McDaniels offers an understanding of the origins of Billops and Hatch’s use of art to highlight social and political issues by including a timeline that captures the moment when Billops and Hatch met and began to use their art as a tool for activism. The timeline chronicles Billops’s and Hatch’s careers in the arts beginning in 1960, when Hatch penned Fly Blackbird, a musical-play coauthored with C. Bernard Jackson, and inspired by student protests against racial discrimination. The future couple met in 1960 during the production of Fly Blackbird and began their collaborative use of art to make social and political statements. McDaniels includes this influence of societal inequalities in their work by showcasing specific materials from the archives that grapple with these issues. Fly Blackbird tackles the issue of resistance to racial discrimination by centering the play on a young woman’s participation in student protests and her father’s disapproval of her involvement. The play explores the relationship between father and daughter during a pivotal time of rebellion and upheaval of society’s status quo during the Civil Rights Movement. Among Camille Billops’s many drawings, paintings, and sculptures featured in Still Raising Hell, McDaniels chose to highlight the KKK Boutique Ain’t Just Rednecks (1993). A color-offset lithograph that mocks racism enacted by people of all races, it centers on a black-owned boutique that sells Ku Klux Klan merchandise. As described in a reflection by artist, art historian, and writer Amalia K. Amaki, Billops “used tilted planes, angles, color, contrast, proportions, comic book like appearances, and dramatic gestures to create a sense of theatrics in compressed time and space” (53). In this lithograph, Billops exposes prejudices found within black people to make the statement that racism is not limited to one racial or ethnic group. McDaniels also showcases Billops’s contributions to film, which explore a multitude of human issues beyond race relations. Billops and Hatch use the camera to capture the motivations and repercussions of personal decisions. An enlarged image of a film poster for the documentary Finding Christa (1991) examines the subject of adoption and shows Billops’ emotional experience as a mother giving up her daughter, Christa, and how the daughter came to terms with her mother’s decision. McDaniels includes such stories as a marking of their collective contribution to tackling various societal issues through the production of art.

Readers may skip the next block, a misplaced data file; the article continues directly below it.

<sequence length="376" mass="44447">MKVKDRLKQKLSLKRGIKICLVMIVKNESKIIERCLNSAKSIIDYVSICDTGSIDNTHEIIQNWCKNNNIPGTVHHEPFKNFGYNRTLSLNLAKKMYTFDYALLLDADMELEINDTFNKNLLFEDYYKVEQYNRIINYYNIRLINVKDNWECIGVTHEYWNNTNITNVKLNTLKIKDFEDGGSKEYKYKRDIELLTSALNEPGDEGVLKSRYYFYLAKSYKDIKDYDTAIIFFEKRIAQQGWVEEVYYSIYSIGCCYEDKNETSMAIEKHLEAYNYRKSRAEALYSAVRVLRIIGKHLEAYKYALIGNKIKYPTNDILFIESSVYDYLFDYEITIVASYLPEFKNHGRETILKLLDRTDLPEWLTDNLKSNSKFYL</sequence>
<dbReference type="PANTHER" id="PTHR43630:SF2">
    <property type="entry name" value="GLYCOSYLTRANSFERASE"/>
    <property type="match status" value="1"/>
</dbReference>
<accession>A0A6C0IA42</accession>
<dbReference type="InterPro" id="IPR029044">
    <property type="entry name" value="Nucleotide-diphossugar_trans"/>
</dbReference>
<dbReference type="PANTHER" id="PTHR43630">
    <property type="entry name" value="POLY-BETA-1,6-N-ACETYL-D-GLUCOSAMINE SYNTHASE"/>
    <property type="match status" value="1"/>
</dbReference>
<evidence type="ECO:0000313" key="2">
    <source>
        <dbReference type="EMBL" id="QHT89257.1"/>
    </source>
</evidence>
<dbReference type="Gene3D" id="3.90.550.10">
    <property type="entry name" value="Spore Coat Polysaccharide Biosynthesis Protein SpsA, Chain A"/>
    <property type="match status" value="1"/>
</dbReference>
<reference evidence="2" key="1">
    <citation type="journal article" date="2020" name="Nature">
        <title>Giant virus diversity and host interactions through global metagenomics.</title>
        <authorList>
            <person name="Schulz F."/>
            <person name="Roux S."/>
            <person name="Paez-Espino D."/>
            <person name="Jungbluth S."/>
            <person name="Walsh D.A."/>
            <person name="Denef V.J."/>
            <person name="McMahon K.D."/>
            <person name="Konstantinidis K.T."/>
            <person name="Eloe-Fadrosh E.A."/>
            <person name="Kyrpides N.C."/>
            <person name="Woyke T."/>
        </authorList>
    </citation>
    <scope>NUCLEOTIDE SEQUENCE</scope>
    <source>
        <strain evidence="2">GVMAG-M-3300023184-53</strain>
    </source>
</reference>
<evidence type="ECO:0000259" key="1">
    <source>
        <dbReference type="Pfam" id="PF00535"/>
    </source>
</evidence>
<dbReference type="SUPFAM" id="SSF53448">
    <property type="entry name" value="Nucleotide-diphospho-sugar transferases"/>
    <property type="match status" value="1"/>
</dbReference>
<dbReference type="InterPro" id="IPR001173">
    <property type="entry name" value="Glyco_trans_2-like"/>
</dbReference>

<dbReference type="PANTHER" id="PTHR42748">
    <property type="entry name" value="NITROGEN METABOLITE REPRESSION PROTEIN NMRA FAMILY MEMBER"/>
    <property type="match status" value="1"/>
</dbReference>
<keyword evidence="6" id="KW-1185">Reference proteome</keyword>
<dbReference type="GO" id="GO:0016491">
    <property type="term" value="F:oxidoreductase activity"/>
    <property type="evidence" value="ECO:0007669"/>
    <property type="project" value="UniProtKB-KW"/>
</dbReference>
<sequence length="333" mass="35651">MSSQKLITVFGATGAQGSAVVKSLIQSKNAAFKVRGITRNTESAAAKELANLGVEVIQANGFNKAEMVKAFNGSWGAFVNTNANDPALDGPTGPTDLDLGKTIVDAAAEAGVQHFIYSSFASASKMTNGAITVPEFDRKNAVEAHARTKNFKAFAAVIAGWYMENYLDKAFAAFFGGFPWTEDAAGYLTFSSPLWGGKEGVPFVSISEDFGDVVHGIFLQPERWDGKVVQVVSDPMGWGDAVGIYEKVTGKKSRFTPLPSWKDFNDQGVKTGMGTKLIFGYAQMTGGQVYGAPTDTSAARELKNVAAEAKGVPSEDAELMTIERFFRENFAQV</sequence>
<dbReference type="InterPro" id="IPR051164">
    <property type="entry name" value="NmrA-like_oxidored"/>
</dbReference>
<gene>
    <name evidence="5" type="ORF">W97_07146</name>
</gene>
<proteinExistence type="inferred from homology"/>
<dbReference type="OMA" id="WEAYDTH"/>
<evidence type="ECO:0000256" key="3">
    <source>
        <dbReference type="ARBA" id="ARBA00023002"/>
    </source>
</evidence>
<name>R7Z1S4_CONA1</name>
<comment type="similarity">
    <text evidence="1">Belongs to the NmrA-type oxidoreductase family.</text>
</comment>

McDaniels wrote Still Raising Hell: The Art, Activism, and Archives of Camille Billops and James V. Hatch to illustrate the importance of art, archives, and their influence to challenge social mores. Camille Billops and James V. Hatch continue to collect and preserve art as well as educate the public about black art through various forums. Collecting black art has long been a part of Billops’s and Hatch’s lives; they realized early on the importance of preserving materials related to the African diaspora that were not previously seen as influential in the mainstream art world. Hatch’s dedication to collecting materials related to black theater dispels previous misconceptions of black contributions to theatrical productions; Billops’s curation of publications, ephemera, and photographs from across the diaspora led to the joint creation of the Hatch-Billops Collection, an archive in which a variety of visitors benefit from learning and engaging with materials related to black art. Billops and Hatch used their own creative energies to express issues that society chooses to ignore or deny. Many of the sculptures, films, drawings, and paintings by Billops highlight racial, social, and gender issues within the African American community and society at large, and Hatch’s plays and writings capture the essence of social and political protests. McDaniels uses the Camille Billops and James V. Hatch Archives and the James V. Hatch and Camille Billops Papers to illustrate the ways that art and archives can be used to mobilize social change.

Afua Ferdnance
Visiting Archivist for African American Collections Beinecke Rare Book & Manuscript Library